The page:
For complete beginners

When you’re just starting out on your golfing journey, obsessing over finding the perfect golf ball isn’t the top priority. In the beginning, it’s all about getting the hang of the game, finding some consistency, and, well, trying not to lose too many balls. 

However, a one-piece golf ball is best if you’re just playing for fun, or a two-piece golf ball might be for you if you’re wanting to improve your skills, but are just starting out.

For developing players

As you begin to gain more confidence in your game, it’s time to shift your focus from just playing consistently to actually improving. That’s when you should start thinking about what type of golf ball might suit your needs. Look for a ball that can help you work on the areas where you struggle.

For instance, if you’re having trouble hitting it straight off the tee, consider a golf ball designed for lower spin on long shots, such as a two-piece golf ball. If control is your challenge, go for a softer golf ball with a higher spin rate, like a three-piece golf ball.

For the average golfer

As your game progresses, and you’re moving down the handicap ladder (even if it feels slow), it’s a good idea to pick one specific golf ball to work with. Some golfers think that using different types of balls in a round can help, but that’s not the case.

In reality, switching between ball types can mess with your game. The distance you get from one ball can be significantly different from another, sometimes 5 to 10 yards less. So, it’s not worth the gamble. The right golf ball can make a big difference. Stick with the one you choose and see if it helps to improve your game.

In the grand scheme of things, the golf ball you should pick boils down to what suits you best.

When finding that out, consider factors such as your skill level, swing speed, where you need improvement, and your budget. Each of these will play a role in deciding which type of golf ball is best for you.

How Cash Fore Clubs can help you

At Cash Fore Clubs, we offer a wide range of golf balls, golf clubs (both second hand and brand new) and other essentials to suit golfers of all levels and budgets. 

Whether you’re just starting or you’re an experienced player looking to upgrade your equipment, we have the clubs you need to play your best. Shop our selection of golfing essentials today or contact us to find out how we can help you.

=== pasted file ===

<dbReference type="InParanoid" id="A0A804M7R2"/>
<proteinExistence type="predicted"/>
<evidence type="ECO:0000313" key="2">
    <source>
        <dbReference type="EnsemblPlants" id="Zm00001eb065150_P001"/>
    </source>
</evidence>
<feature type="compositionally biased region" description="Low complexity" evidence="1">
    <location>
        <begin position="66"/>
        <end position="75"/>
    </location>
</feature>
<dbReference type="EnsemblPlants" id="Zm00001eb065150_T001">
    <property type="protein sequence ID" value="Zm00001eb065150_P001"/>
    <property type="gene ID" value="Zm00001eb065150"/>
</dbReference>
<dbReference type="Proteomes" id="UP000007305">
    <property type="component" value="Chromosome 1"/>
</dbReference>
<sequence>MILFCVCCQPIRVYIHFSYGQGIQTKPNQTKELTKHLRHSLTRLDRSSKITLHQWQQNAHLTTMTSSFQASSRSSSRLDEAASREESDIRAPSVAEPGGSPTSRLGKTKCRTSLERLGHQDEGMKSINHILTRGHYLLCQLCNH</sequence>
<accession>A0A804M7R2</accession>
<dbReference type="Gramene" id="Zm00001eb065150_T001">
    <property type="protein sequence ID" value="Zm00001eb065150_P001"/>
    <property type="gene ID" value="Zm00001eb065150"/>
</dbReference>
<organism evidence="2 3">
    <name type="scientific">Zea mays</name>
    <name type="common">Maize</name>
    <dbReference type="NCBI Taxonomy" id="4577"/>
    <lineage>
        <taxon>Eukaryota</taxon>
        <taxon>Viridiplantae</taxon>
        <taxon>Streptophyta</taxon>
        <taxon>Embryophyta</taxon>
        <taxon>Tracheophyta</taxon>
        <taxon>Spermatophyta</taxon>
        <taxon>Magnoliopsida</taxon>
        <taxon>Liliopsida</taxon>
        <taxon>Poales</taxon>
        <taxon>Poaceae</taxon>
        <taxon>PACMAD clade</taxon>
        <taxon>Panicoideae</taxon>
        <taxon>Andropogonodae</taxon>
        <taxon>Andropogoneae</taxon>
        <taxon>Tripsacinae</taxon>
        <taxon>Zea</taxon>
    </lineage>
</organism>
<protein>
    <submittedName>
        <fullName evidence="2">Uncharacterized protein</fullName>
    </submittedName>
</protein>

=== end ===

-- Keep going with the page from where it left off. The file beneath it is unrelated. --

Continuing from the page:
CFC Condition Guide


5  – BRAND NEW – never been hit.
4 – VERY GOOD – This club has been hit a handful of times, may have a few very minimal marks.
3 – GOOD – This club has been used for a few rounds, shows signs of use but no major dings or chips.
2 – FAIR – Well used, still in completely playable condition but will show signs of wear and tear. Minor stone chips may be visible on the sole.
1 – POOR – This club will have heavy play marks, paint missing, with visible dents and chips.

NOT SELLABLE – major dents or stone chips on playing surface of club.


5  – BRAND NEW – still in wrapper – never been used.
4 – VERY GOOD – Have been hit a few times, but could still pass as new.
3 – GOOD – No major marks, but may show light signs of use, for example light scratching.
2 – FAIR – Signs of wear and tare, but no major bag rub and no rust marks. stickers may be starting to peel.
1 – POOR – Very visibly used with various age-related marks. Shaft sticker may be peeled or missing.

NOT SELLABLE – major bag rub or major pitting and rusting of shaft.


5 – BRAND NEW – As it says on the tin, this grip is brand new, with protective wrapper still in place.
4 – VERY GOOD – 
As new and completely clean, would only have been played a handful of times.
3 – GOOD
 – Played with, showing some minor imperfections, but have plenty of golf left in them.
2 – USED – Well used, with some more obvious imperfections. Still playable, but will likely need replacing fairly soon.
1 – POOR – Needs replacing with rubber shiny and splitting.

User registration

This field is for validation purposes and should be left unchanged.